22. The computer program product as recited in claim 21, wherein a geographical location of the network segments is displayed upon the selection of a first one of the views.
23. The computer program product as recited in claim 22, wherein nodes of the network segments are displayed upon the selection of a second one of the views.
24. The computer program product as recited in claim 23, wherein a list of the network segments are displayed upon the selection of a third one of the views.
25. A system for tracing a traffic event utilizing a firewall, comprising:
(a) logic for executing a firewall on a local computer;
(b) logic for monitoring traffic events between the local computer and a remote computer over a network utilizing the firewall;
(c) logic for displaying the traffic events utilizing the firewall;
(d) logic for tracing at least one of the traffic events utilizing the firewall; and
(e) logic for displaying a world map with an illustration of the trace thereon utilizing the firewall.
26. A method for tracing a traffic event utilizing a firewall, comprising:
(a) executing a firewall on a local computer;
(b) monitoring traffic events between the local computer and a remote computer over a network utilizing the firewall;
(c) displaying the traffic events utilizing the firewall;
(d) tracing at least one of the traffic events utilizing the firewall;
(e) displaying a geographical location of a plurality of network segments associated with the traffic event on a world map upon the selection of a first one of a plurality of views utilizing the firewall;
(f) displaying a plurality of nodes of the network segments upon the selection of a second one of the views utilizing the firewall; and
(g) displaying a list of the network segments upon the selection of a third one of the views utilizing the firewall.
27. A method for tracing a traffic event utilizing a firewall, comprising:
(a) executing a firewall on a local computer;
(b) monitoring traffic events between the local computer and a remote computer over a network utilizing the firewall;
(c) logging the traffic events in an event log utilizing the firewall, wherein the event log identifies a time and an Internet Protocol (IP) address associated with the traffic events;
(d) organizing the traffic events in the event log based on times the traffic events are logged utilizing the firewall;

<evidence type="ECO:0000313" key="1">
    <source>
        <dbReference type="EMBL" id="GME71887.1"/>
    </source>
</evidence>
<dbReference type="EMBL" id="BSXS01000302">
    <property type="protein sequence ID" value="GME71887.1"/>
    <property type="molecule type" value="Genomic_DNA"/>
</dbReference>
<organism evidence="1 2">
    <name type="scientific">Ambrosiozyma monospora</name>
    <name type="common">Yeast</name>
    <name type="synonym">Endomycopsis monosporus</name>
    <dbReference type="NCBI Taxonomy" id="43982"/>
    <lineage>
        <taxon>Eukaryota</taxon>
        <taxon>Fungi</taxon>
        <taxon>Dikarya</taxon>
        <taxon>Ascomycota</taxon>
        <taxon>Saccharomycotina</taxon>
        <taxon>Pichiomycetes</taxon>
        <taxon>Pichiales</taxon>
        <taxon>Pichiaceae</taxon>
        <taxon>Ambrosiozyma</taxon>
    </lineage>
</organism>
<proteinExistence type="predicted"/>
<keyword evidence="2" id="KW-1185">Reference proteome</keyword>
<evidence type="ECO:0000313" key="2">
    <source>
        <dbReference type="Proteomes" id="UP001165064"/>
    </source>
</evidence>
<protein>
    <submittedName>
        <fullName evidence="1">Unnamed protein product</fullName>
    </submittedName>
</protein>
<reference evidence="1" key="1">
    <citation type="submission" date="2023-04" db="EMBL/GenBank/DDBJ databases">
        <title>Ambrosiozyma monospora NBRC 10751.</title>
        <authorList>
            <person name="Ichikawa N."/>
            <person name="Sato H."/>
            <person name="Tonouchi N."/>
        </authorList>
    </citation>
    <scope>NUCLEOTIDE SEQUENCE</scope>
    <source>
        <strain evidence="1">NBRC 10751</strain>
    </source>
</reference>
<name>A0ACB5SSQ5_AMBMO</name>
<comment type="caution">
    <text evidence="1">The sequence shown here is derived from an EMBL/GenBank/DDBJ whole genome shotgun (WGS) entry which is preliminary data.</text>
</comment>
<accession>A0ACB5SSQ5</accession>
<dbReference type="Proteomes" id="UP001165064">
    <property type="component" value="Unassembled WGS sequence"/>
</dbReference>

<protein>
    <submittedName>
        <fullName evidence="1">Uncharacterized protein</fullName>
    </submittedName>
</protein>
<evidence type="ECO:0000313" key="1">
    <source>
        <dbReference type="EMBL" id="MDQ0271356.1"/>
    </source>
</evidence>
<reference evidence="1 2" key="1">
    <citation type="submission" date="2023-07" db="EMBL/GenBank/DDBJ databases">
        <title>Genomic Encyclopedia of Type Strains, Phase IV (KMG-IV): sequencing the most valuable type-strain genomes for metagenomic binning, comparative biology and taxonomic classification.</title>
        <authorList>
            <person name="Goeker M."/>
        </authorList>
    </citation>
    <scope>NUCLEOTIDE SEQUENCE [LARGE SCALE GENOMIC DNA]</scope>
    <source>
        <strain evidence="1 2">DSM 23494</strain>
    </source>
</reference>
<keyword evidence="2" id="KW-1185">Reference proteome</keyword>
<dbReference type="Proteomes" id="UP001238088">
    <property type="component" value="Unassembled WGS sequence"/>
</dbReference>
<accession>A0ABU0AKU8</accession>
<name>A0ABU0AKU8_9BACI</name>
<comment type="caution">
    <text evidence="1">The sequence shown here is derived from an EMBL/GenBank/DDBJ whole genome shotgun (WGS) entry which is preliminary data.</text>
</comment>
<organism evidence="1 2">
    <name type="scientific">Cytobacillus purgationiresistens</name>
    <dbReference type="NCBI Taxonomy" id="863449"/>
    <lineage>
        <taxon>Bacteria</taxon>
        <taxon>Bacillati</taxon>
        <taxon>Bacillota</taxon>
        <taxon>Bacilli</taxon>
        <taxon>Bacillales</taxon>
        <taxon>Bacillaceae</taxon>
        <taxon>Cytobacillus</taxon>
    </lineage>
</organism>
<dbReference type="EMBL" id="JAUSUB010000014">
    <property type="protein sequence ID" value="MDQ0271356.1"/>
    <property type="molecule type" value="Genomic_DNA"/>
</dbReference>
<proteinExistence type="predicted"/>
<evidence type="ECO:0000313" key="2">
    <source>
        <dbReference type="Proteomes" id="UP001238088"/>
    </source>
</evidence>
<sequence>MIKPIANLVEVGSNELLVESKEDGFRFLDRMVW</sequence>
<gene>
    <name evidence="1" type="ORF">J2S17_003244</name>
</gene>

(e) displaying the traffic events in the event log utilizing the firewall;
(f) detecting the selection of one of the traffic event by a user;
(g) tracing at least one of the traffic events utilizing the firewall upon the selection thereof, wherein the tracing identifies a plurality of network segments traversed by the traffic event;
(h) detecting the selection of one of a plurality of views by the user; and
(i) displaying the network segments in the selected view upon the selection of one of the views, wherein one of the views includes a world map with an illustration of a trace thereon.
28. A method for geographically tracing a traffic event utilizing a personal firewall, comprising:
monitoring traffic events between a local computer and a remote computer over a network utilizing a personal firewall;
displaying the traffic events in an event log utilizing the personal firewall, wherein the traffic events are organized based on a time associated therewith;
tracing at least one of the traffic events utilizing the personal firewall; and
displaying the trace on a world map utilizing the personal firewall,
wherein the at least one traffic event is traced in response to a user request.
29. A computer program product for geographically tracing a traffic event utilizing a personal firewall, comprising:
computer code for monitoring traffic events between a local computer and a remote computer over a network utilizing a personal firewall;
computer code for displaying the traffic events in an event log utilizing the personal firewall, wherein the traffic events are organized based on a time associated therewith;
computer code for tracing at least one of the traffic events utilizing the personal firewall; and
computer code for displaying the trace on a world map utilizing the personal firewall,
wherein the at least one traffic event is traced in response to a user request;
wherein the trace is shown to involve a plurality of displayed network segments shown to be spanning different cities of different countries displayed on the world map.
Description
FIELD OF THE INVENTION

The present invention relates to firewalls, and more particularly to improving firewall functionality.

BACKGROUND OF THE INVENTION